Children have always disappeared under the right conditions; slipping through the shadows under a bed or at the back of a wardrobe, tumbling down rabbit holes and into old wells, and emerging somewhere... else.

But magical lands have little need for used-up miracle children.

Nancy tumbled once, but now she’s back. The things she’s experienced... they change a person. The children under Miss West’s care understand all too well. And each of them is seeking a way back to their own fantasy world.

But Nancy’s arrival marks a change at the Home. There’s a darkness just around each corner, and when tragedy strikes, it’s up to Nancy and her new-found schoolmates to get to the heart of the matter.

No matter the cost.
The Dark Descent of Elizabeth Frankenstein 
Kiersten White

This is a re-telling of Frankenstein and I think it's a perfect rainy day read. I think Frankenstein in general reminds me of rainy/stormy nights so it seemed like a really good fit! When I think of this story I think of wet forests and lightning/thunder. I think the atmosphere was honestly my favorite part about this story so if you're in the mood for a Frankenstein retelling you may want to pick this one up!

Synopsis
Elizabeth Lavenza hasn't had a proper meal in weeks. Her thin arms are covered with bruises from her "caregiver," and she is on the verge of being thrown into the streets . . . until she is brought to the home of Victor Frankenstein, an unsmiling, solitary boy who has everything--except a friend.

Victor is her escape from misery. Elizabeth does everything she can to make herself indispensable--and it works. She is taken in by the Frankenstein family and rewarded with a warm bed, delicious food, and dresses of the finest silk. Soon she and Victor are inseparable.

But her new life comes at a price. As the years pass, Elizabeth's survival depends on managing Victor's dangerous temper and entertaining his every whim, no matter how depraved. Behind her blue eyes and sweet smile lies the calculating heart of a girl determined to stay alive no matter the cost . . . as the world she knows is consumed by darkness.
Undead Girl Gang 
Lily Anderson

This was one of my favorite books of 2018 because of it's character and themes. It is such a fun story that reminds me of cemeteries, tattered witchcraft books, crystals, rainy days, etc. This is one I highly recommend no matter when you read it but if you're in the mood for a witchcraft story with a fat Latinx main character who makes it her mission to bring her best friend back from the dead, this is the one for you. 

Synopsis
Mila Flores and her best friend Riley have always been inseparable. There's not much excitement in their small town of Cross Creek, so Mila and Riley make their own fun, devoting most of their time to Riley's favorite activity: amateur witchcraft.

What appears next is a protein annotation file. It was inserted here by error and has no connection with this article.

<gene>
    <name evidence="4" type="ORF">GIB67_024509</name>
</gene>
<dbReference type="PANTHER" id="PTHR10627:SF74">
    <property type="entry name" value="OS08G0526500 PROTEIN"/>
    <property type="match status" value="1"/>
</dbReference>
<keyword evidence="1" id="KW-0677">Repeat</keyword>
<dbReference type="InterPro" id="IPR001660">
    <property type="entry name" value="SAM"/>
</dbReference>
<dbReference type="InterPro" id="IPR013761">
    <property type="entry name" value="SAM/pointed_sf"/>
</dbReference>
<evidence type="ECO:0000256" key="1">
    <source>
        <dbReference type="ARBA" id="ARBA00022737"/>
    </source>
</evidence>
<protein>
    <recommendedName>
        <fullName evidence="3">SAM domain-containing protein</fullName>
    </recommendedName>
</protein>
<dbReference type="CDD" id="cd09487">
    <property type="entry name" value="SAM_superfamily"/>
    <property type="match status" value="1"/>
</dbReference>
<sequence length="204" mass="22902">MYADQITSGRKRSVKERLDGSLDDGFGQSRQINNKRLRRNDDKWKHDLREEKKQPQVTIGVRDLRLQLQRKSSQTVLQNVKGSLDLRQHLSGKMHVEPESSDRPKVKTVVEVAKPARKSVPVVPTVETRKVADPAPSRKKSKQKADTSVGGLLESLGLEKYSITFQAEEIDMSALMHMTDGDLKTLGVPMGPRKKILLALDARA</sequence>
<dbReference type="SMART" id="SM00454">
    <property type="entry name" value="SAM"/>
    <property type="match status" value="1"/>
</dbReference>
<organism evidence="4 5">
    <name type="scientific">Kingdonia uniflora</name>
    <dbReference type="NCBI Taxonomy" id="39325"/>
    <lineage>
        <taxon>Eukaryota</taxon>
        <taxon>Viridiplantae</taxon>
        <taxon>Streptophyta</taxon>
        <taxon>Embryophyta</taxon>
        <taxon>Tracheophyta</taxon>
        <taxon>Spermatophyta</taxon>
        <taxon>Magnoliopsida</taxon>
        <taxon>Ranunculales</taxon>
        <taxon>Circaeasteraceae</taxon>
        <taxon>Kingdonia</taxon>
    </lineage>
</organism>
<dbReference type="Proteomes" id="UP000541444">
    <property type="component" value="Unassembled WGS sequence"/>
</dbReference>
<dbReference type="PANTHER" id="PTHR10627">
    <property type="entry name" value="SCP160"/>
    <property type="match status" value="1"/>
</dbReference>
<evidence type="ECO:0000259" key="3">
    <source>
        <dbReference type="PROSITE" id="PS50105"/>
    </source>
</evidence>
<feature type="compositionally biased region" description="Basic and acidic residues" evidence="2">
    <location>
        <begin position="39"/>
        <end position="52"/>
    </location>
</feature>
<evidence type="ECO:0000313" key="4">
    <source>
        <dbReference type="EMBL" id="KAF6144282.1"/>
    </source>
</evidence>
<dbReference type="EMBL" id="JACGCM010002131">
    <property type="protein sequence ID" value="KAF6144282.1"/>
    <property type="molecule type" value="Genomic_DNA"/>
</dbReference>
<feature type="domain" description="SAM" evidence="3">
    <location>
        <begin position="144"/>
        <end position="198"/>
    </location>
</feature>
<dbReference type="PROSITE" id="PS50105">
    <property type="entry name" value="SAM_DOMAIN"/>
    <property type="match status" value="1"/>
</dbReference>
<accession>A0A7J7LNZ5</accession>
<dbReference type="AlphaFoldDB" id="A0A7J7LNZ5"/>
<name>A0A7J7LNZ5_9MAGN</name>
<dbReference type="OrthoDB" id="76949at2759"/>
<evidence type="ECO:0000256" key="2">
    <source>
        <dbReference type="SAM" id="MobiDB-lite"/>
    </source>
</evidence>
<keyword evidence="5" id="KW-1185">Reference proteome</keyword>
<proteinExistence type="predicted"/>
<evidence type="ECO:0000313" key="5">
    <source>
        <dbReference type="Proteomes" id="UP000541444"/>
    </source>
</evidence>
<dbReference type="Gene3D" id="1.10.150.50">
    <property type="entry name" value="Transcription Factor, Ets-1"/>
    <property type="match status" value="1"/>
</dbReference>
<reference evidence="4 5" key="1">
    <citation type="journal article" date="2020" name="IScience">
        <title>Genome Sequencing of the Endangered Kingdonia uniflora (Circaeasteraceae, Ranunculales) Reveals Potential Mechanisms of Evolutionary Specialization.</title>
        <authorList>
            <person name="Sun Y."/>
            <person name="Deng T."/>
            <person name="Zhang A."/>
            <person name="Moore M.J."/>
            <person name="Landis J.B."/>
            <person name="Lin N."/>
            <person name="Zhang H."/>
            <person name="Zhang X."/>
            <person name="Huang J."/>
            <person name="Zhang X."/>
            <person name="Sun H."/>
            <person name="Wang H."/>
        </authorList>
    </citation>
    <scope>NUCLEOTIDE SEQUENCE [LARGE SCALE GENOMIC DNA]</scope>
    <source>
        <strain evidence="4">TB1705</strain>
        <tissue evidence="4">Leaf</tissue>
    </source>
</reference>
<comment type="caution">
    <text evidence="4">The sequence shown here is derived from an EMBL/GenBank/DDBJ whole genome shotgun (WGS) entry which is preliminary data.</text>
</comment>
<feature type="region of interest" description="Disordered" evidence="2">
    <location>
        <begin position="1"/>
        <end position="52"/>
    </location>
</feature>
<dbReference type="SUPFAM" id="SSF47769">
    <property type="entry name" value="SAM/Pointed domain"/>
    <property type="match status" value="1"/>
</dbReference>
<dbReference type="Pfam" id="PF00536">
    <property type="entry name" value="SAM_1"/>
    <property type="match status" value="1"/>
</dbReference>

So when Riley and two Fairmont Academy mean girls die under suspicious circumstances, Mila refuses to believe everyone's explanation that her BFF was involved in a suicide pact. Instead, armed with a tube of lip gloss and an ancient grimoire, Mila does the unthinkable to uncover the truth: she brings the girls back to life.

Unfortunately, Riley, June, and Dayton have no recollection of their murders, but they do have unfinished business to attend to. Now, with only seven days until the spell wears off and the girls return to their graves, Mila must wrangle the distracted group of undead teens and work fast to discover their murderer...before the killer strikes again.
Which books do you recommend reading during a rainy day? 

Thanks for reading!  



9 comments:

  1. Harry Potter would be great for a rainy day! I've heard good things about The Dark Descent of Elizabeth Frankenstein, so I'm going to have to check that out. Here is my Top Ten Tuesday

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  2. Coraline is a fabulous choice. That book is so spooky, and I love reading spooky things on dreary days.

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  3. Great list! I really want to give Undead Girl Gang a try, it sounds right up my street!

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  4. All of these look like great reads for a dreary day!

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  5. The Dark Descent of Elizabeth Frankenstein sounds like an interesting read.

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  6. A Darker Shade of Magic was on my list this week too! I've yet to read City of Ghosts but I'm super excited to. I feel a bit silly for forgetting about Harry Potter on my list this week because it is an obvious one but ah well.
    My TTT: https://jjbookblog.wordpress.com/2019/04/16/top-ten-tuesday-207/

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  7. So many of these look good for rainy days! I've only read Heartless from this list so far though.

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  8. I still haven't read City of Ghosts, that's a good one!

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  9. Oohh what a lovely list! Love Harry Potter as a rainy day read, a perfect dose of nostalgia!